Even the simplest board needs design detail beyond the tracks and pads that implement the circuit. It might be the board dimensions or the fabrication detail, it might be the component courtyards, or it might be the 3D component models. In Altium Designer, this type of additional information is detailed on Mechanical Layers.
There are two ways mechanical layers can be used, either as:
These individual/layer pairs can be included in printouts or in fabrication outputs, as required.
Mechanical layers are added, edited and removed in the View Configuration panel. Their display state is also configured in the panel. Use the button at the bottom-right of the workspace then select View Configuration or press the L shortcut key to display the panel.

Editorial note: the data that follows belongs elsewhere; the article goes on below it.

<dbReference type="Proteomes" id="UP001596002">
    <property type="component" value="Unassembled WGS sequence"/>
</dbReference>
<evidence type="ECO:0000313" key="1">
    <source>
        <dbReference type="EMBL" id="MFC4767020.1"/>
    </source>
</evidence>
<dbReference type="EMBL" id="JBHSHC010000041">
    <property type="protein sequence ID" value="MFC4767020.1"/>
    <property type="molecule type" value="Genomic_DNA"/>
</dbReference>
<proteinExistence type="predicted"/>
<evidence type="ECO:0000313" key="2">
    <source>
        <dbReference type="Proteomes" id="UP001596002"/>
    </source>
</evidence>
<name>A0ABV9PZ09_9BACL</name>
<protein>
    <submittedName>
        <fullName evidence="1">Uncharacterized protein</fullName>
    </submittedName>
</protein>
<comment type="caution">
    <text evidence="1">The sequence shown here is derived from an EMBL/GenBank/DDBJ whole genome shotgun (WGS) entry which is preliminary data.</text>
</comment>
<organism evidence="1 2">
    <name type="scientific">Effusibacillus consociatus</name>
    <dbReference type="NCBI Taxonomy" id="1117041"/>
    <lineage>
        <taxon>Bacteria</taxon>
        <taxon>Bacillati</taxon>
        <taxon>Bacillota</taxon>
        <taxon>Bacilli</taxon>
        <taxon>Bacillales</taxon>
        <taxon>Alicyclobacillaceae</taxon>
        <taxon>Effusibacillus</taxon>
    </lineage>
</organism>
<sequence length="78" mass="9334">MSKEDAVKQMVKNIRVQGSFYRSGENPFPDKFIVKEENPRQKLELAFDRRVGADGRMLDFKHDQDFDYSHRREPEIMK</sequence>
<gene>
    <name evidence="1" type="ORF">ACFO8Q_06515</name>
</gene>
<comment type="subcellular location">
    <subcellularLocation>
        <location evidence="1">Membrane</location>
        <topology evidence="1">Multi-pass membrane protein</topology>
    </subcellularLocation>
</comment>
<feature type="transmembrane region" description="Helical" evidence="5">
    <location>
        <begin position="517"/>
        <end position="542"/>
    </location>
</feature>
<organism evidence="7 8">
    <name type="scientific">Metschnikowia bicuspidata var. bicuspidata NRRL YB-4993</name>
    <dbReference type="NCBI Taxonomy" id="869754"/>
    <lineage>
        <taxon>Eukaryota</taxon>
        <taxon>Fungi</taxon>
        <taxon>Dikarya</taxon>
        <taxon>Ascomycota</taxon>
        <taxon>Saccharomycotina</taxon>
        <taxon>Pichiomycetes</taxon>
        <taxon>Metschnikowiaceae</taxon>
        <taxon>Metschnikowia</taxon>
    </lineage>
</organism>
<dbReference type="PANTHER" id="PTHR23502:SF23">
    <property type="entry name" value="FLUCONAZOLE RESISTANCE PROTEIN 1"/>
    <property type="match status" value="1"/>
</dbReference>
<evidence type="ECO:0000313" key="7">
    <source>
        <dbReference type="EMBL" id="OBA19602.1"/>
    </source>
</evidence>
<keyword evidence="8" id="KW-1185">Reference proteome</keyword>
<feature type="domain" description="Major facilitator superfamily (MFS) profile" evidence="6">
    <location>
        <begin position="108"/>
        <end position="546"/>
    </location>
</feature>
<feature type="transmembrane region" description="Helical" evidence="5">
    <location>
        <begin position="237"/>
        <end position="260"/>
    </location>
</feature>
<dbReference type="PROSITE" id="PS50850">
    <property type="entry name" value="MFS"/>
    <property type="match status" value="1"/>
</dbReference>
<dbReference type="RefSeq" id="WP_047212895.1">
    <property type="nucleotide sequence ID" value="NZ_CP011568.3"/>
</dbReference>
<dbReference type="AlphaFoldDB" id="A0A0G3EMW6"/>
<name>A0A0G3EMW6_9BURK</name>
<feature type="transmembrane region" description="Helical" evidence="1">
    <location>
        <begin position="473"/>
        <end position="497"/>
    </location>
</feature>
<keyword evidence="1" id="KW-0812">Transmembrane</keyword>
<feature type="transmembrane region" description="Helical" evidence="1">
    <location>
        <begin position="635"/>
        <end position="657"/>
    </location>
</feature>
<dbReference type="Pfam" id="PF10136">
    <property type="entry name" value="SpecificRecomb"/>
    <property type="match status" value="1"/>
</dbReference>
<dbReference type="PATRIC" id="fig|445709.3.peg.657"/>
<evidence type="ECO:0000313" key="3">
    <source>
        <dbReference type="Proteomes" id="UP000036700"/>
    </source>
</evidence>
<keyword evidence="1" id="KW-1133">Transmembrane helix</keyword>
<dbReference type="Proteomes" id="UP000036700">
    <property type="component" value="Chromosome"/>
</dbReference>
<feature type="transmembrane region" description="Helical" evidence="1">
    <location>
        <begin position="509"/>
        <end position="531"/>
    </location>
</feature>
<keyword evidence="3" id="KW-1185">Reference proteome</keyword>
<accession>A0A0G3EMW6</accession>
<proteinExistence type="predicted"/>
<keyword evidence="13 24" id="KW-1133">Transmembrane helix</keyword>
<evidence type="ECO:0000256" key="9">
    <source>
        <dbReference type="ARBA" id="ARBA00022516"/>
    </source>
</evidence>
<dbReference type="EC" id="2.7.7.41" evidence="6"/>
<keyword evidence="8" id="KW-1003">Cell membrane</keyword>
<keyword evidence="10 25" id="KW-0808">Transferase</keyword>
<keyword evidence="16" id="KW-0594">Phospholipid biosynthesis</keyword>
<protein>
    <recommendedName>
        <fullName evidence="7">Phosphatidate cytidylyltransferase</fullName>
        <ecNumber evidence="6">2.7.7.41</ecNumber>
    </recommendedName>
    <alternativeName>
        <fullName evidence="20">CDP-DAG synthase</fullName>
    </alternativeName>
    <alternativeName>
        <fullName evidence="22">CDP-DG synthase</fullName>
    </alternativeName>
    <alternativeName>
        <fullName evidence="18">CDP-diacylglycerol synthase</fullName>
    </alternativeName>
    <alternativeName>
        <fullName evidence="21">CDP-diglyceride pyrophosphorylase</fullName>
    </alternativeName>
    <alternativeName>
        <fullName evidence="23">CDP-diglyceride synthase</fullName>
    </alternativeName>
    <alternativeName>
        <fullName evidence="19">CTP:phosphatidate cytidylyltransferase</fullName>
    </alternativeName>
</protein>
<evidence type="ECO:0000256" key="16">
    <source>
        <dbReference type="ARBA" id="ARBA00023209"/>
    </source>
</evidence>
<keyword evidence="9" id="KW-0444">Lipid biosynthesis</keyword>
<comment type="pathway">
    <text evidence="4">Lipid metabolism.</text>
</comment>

There are two sets of layer types; one set for individual layers, the other set of layer types is for layer pairs. Both types are configured in the Edit Layer dialog, the options available in the dialog depend on whether you are editing an individual mechanical layer, or a component layer pair.
To configure the Layer Type, double-click on the component layer pair/mechanical layer in the View Configuration panel, to open the Edit Layer dialog. The options available in the dialog will differ depending on what you double-clicked on, the first image below shows the Edit Layer dialog for a component layer pair, and the second image shows the Edit Layer dialog for a mechanical layer.
Use the Layer Type drop-down to select the required layer type. Available layer types are defined below.